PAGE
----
Digital assets, including things like online bank and brokerage accounts, digital photo galleries, and even email and social media accounts, are just as important to include in your estate plan as material assets. If you die without addressing these assets in your estate plan, your loved ones or other representatives may not be able to [...]
Disagreements about spending and debt can disrupt any marriage, but they can be particularly divisive when one or both partners have been married before. People entering second marriages often come with additional financial baggage. Issues like child support, alimony, and carryover debts can be common. Nobody wants to be stuck with obligations from their partner’s former relationship, but second marriages often come with these burdens.
Have you heard of the Alternative Minimum Tax (AMT)? Does it apply to you? AMT was first created to ensure that the wealthiest individuals paid at least some tax, disallowing many of the exclusions, deductions, and credits available under regular income tax rules. After decades of the AMT thresholds not raised for inflation, this tax now hits many middle-class taxpayers, and catches many off guard.
Most taxpayers wonder at some point how they can avoid being selected for an IRS audit. Since some returns are chosen at random, there is no way to completely eliminate the risk of an audit. But it does help to know the red flags that might catch the attention of the IRS.
If you need money before retirement, borrowing from your 401(k) is one option. Whether it is a good idea depends on your personal financial situation. It is important to understand the potential costs of this type of loan before making your decision. Borrowing from your 401(k) is a formal loan. You will be charged interest and will have set payment dates. The interest you pay on the loan is not tax deductible. This is true even if you use the proceeds for your home.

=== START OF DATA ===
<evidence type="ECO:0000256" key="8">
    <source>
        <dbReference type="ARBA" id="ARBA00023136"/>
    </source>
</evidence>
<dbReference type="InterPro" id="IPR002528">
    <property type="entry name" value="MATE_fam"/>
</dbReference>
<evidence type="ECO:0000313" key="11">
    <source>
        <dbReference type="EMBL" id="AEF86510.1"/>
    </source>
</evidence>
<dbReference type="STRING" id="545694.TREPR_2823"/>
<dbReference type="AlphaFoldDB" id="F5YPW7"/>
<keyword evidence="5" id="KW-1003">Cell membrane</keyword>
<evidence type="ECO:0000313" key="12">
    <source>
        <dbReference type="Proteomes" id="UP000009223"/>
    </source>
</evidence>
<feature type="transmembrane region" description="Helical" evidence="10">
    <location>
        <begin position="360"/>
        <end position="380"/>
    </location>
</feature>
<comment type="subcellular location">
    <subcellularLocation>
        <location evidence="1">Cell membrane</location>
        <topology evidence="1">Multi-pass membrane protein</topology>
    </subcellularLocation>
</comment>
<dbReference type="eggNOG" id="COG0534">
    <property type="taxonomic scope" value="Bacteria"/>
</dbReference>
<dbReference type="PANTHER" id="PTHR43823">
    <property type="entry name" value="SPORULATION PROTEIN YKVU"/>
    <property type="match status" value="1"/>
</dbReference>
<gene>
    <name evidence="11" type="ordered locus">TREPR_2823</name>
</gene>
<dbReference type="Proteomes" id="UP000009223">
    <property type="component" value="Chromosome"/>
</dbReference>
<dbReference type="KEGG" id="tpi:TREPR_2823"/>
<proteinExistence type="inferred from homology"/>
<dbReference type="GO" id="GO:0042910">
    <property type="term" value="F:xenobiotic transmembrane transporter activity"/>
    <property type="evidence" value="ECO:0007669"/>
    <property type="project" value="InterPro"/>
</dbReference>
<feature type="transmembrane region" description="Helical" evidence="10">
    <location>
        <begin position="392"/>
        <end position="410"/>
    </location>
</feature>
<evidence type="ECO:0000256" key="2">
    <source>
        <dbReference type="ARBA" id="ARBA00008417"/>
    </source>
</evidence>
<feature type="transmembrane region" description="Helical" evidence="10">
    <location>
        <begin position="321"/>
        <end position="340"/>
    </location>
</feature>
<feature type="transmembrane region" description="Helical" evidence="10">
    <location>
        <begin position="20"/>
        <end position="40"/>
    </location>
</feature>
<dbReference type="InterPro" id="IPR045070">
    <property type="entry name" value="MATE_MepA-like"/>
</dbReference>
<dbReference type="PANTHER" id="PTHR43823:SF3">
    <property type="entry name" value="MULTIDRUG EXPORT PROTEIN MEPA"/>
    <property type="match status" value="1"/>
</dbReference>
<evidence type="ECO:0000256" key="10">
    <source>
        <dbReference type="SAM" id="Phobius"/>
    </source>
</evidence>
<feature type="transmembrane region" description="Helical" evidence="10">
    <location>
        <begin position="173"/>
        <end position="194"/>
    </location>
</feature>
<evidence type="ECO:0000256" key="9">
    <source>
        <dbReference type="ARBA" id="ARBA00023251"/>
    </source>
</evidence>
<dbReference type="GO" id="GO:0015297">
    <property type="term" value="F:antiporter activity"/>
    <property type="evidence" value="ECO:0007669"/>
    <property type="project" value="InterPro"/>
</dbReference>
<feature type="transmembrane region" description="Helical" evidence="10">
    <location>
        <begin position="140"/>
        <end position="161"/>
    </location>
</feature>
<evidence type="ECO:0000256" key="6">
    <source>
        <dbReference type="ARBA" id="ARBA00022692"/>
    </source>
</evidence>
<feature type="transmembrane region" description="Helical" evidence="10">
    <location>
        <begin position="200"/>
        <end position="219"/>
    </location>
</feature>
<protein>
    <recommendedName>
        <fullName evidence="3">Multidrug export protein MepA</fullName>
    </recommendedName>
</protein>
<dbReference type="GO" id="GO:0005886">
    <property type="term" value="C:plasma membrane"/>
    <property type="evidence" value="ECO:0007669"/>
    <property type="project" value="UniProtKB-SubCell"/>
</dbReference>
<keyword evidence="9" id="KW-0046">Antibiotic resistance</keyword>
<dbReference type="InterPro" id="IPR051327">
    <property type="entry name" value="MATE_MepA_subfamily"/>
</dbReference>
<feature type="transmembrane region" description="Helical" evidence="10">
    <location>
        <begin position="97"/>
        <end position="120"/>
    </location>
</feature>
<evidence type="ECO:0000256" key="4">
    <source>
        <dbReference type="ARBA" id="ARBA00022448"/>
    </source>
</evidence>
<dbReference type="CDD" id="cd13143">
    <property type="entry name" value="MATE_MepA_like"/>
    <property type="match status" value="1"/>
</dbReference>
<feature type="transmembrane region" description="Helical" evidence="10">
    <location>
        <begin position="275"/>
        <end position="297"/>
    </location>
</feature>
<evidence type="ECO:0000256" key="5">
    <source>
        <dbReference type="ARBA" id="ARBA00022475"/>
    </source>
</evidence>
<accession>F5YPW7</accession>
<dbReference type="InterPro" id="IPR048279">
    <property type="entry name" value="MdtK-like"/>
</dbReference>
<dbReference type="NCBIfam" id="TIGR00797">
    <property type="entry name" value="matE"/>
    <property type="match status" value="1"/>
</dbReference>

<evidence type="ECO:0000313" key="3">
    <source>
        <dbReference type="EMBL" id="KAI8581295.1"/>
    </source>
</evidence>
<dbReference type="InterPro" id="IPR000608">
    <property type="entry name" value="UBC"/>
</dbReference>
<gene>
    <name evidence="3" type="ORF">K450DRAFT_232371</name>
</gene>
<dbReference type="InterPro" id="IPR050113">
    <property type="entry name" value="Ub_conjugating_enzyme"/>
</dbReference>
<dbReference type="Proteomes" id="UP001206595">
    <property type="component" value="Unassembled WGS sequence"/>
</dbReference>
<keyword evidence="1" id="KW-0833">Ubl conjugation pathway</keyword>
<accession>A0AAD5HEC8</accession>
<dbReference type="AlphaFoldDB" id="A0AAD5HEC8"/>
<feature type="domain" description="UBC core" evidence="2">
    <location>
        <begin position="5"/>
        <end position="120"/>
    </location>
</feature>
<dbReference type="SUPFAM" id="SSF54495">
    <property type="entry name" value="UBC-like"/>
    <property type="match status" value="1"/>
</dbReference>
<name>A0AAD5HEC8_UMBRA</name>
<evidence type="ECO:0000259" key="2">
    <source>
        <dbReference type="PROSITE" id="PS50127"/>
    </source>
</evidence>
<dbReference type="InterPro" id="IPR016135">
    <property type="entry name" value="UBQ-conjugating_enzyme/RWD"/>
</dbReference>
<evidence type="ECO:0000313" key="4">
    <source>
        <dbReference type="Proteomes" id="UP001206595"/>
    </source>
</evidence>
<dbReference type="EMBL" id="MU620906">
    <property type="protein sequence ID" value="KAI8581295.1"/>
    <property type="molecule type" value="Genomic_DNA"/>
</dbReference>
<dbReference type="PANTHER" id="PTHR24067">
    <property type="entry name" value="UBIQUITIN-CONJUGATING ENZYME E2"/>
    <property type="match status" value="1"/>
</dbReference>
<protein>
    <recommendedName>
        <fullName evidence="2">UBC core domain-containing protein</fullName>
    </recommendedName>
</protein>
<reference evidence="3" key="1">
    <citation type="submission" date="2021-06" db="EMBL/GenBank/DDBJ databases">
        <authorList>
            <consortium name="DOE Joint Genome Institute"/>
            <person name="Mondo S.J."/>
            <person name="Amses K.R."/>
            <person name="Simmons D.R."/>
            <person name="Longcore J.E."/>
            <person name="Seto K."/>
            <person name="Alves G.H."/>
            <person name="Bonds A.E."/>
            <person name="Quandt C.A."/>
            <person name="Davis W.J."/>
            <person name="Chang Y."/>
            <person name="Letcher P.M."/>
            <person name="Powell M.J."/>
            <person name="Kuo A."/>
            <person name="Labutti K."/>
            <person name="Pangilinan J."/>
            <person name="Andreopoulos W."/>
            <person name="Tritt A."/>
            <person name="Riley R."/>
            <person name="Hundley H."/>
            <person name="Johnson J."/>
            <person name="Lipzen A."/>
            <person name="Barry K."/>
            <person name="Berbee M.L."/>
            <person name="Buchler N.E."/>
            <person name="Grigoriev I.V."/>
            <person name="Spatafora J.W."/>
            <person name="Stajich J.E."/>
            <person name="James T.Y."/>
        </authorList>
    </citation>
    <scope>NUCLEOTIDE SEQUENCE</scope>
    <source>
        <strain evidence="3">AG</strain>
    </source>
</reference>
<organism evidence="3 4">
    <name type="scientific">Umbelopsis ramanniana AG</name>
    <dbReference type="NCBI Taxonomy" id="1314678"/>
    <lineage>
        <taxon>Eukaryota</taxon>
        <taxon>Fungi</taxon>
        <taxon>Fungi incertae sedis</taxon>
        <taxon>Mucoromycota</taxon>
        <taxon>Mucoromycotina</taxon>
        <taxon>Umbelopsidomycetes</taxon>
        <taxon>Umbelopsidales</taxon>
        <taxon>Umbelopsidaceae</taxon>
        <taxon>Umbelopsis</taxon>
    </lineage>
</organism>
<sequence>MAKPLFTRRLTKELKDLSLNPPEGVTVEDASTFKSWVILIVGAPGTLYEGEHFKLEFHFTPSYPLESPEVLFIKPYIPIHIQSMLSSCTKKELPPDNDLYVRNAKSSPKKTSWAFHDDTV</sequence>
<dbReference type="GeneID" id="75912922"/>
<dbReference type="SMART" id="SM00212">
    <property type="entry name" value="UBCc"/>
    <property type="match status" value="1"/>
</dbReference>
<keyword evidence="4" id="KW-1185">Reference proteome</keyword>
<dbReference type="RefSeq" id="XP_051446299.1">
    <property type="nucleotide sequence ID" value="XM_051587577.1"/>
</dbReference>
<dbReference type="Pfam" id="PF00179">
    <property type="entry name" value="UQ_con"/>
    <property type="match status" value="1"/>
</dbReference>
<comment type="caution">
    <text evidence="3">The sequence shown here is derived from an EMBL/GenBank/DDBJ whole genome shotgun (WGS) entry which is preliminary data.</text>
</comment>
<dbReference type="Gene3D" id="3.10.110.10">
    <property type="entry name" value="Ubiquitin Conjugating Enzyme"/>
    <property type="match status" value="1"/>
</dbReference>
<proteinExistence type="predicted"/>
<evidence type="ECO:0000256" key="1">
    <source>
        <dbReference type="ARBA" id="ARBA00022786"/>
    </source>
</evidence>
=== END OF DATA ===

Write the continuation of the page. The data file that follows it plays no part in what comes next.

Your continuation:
Do you know what to do when you receive a letter from the IRS? Your first reaction may be to panic, but your letter is most likely one of millions that the IRS sends to taxpayers every year. So, wipe the perspiration from your forehead, take a deep breath, and calm the shaky hands. This [...]
The deduction for expenses related to a home office can be attractive, but the rules can be confusing and often leave taxpayers wondering if they should bother with the deduction. Understanding the rules is key. Here we explain what you need to know, so that if you truly have a home office that meets the [...]
Did you buy property for your business in 2013? Sell stocks or mutual funds? Receive an inheritance? In all of these events, your total investment in the property – known as basis – can affect your tax return. For instance, say you purchased a copy machine for your business during 2013. The amount of depreciation [...]
Business-related purchases of new or used vehicles may be eligible for Section 179 expensing, and business-related purchases of new vehicles may be eligible for bonus depreciation. But Sec. 179 expensing limits are scheduled to go down in 2013, and bonus depreciation is scheduled to disappear. So you might benefit from purchasing business vehicles before year [...]
I recently told you about a U.S. Tax Court case (see part 1) about what happens if you withdraw early on your retirement money. Se “Understanding IRA Rollovers”. What happened in Kim's case illustrates why you should consider seeking professional tax advice whenever you are contemplating a significant financial move. The IRA rollover rules seem [...]